How can I be charged with drug delivery if the police do not have the drugs and thereby could not test them?

What if the Police do not Have the Drugs?

In a typical felony drug delivery case, the target of the police investigation delivers a drug, such as marijuana or cocaine, to a confidential informant or undercover police officer. The drug is then sent to a police forensic laboratory for testing and confirmation that the drug is a controlled substance. Some people believe that a charge of delivery cannot be filed or prosecuted by the district attorney if the police do not have a drug to forensically test. A person can be prosecuted based on testimony from a confidential informant.

In a Pennsylvania Superior Court case that was issued in 1958, a police informant was able to testify for the district attorney that the informant had purchased a substance that the informant knew was heroin. Since the informant had purchased and used the heroin more than a year before the trial, the prosecution was unable to forensically test the substance. The informant was a known heroin user, and the informant testified that based upon his knowledge and experience in using heroin, the substance that he had purchased and used looked like heroin and gave the informant a euphoric feeling that was similar to heroin. Basically, the heroin addict was permitted to testify that the substance that he had purchased from the defendant looked and felt like heroin and thereby must have been heroin. The drug delivery defendant was convicted of felony drug delivery at trial, and, on appeal, the Superior Court upheld the verdict and stated that the trial court did not err in allowing the informant to testify that the substance was heroin. This case clearly shows that a prosecution can be based upon circumstantial evidence of drug delivery based solely upon the testimony of a cooperating witness.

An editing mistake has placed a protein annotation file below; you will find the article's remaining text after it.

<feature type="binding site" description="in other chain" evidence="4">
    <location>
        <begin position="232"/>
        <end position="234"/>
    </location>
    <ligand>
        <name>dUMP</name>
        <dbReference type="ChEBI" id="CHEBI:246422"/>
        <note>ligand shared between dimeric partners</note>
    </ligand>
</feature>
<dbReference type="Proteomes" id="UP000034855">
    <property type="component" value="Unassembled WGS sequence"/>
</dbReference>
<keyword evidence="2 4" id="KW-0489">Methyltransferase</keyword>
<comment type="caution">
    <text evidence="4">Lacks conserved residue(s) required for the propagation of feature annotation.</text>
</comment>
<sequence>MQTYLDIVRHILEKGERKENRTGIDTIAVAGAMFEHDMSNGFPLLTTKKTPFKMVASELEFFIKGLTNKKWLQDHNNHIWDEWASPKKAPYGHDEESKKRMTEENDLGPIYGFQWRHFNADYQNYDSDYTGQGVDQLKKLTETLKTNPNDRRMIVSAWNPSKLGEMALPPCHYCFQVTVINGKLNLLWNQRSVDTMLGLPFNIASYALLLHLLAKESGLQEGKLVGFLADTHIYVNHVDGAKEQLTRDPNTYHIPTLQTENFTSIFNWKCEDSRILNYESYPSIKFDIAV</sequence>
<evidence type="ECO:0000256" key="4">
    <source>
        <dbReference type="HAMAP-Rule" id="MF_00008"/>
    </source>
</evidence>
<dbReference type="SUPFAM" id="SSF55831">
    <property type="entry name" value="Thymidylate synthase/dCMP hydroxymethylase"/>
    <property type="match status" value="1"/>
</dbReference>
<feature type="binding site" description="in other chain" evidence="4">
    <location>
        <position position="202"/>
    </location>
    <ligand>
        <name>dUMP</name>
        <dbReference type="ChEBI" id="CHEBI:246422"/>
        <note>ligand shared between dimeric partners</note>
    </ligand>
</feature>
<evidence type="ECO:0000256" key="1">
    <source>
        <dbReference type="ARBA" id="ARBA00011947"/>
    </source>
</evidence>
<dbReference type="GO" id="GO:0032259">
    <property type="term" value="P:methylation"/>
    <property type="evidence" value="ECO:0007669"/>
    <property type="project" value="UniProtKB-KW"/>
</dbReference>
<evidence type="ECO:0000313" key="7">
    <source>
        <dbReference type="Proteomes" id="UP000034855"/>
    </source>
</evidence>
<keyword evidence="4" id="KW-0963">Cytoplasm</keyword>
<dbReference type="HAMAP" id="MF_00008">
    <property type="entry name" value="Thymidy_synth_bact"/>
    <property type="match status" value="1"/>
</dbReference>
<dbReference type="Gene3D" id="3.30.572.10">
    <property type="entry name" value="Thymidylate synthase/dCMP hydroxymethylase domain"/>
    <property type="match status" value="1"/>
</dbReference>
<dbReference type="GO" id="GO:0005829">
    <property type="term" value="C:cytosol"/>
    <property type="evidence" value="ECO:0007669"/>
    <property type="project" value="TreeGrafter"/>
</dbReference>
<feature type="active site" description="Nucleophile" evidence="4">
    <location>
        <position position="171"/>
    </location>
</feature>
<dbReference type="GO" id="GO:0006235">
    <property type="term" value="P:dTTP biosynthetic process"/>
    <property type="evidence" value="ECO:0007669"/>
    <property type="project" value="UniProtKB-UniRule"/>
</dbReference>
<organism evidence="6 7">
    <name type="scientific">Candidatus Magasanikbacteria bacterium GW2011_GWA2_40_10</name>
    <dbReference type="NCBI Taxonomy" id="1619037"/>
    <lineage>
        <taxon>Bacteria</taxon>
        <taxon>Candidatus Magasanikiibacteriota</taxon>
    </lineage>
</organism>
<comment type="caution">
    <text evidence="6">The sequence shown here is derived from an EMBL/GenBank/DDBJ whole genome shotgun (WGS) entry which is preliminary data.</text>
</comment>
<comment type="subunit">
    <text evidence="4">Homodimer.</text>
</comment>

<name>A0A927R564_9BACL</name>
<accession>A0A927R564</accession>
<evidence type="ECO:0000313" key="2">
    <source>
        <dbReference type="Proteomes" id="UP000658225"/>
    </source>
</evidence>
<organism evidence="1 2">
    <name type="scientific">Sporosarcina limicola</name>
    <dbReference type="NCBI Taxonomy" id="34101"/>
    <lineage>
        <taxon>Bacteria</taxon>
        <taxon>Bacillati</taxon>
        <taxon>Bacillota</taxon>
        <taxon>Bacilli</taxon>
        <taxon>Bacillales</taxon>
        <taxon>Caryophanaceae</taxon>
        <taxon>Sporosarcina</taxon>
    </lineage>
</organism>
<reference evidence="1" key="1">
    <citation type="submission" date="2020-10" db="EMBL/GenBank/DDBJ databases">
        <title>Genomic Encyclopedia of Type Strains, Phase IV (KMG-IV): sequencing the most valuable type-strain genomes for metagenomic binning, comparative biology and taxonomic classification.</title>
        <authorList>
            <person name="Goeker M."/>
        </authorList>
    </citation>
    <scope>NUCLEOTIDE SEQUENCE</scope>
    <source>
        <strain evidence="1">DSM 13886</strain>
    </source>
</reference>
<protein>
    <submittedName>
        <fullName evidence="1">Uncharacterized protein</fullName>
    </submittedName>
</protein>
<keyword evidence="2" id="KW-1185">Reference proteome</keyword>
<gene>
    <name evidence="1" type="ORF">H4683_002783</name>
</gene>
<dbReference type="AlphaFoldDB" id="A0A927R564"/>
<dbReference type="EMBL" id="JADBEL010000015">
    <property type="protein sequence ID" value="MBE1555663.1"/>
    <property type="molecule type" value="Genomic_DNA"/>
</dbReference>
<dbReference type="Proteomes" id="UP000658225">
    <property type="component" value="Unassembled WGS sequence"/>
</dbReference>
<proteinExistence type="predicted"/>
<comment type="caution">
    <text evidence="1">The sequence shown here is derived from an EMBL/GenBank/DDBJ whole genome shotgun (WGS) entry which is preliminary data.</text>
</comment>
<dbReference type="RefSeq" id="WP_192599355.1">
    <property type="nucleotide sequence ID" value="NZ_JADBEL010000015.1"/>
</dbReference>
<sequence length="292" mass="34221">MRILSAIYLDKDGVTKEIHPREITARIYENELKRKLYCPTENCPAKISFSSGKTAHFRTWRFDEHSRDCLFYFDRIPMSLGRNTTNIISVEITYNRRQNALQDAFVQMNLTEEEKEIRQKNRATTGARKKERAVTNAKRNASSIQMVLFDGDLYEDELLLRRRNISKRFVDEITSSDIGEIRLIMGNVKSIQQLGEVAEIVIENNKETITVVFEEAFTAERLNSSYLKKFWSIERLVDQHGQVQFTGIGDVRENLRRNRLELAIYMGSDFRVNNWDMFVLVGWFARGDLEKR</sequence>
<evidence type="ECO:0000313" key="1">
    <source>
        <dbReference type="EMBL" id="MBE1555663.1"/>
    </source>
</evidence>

Admittedly, the case discussed above is unique and does not constitute a strong case for the district attorney. A case that is based solely on the credibility of a confidential informant that is a known drug addict is a weak case. In such a scenario, you need the services of a skilled drug attorney. Centre County drug defense attorney Jason S. Dunkle has experience in representing people charged with drug delivery and drug possession charges at all phases of the case, from pre-charge, pretrial, trial, appeal, and post-conviction proceedings.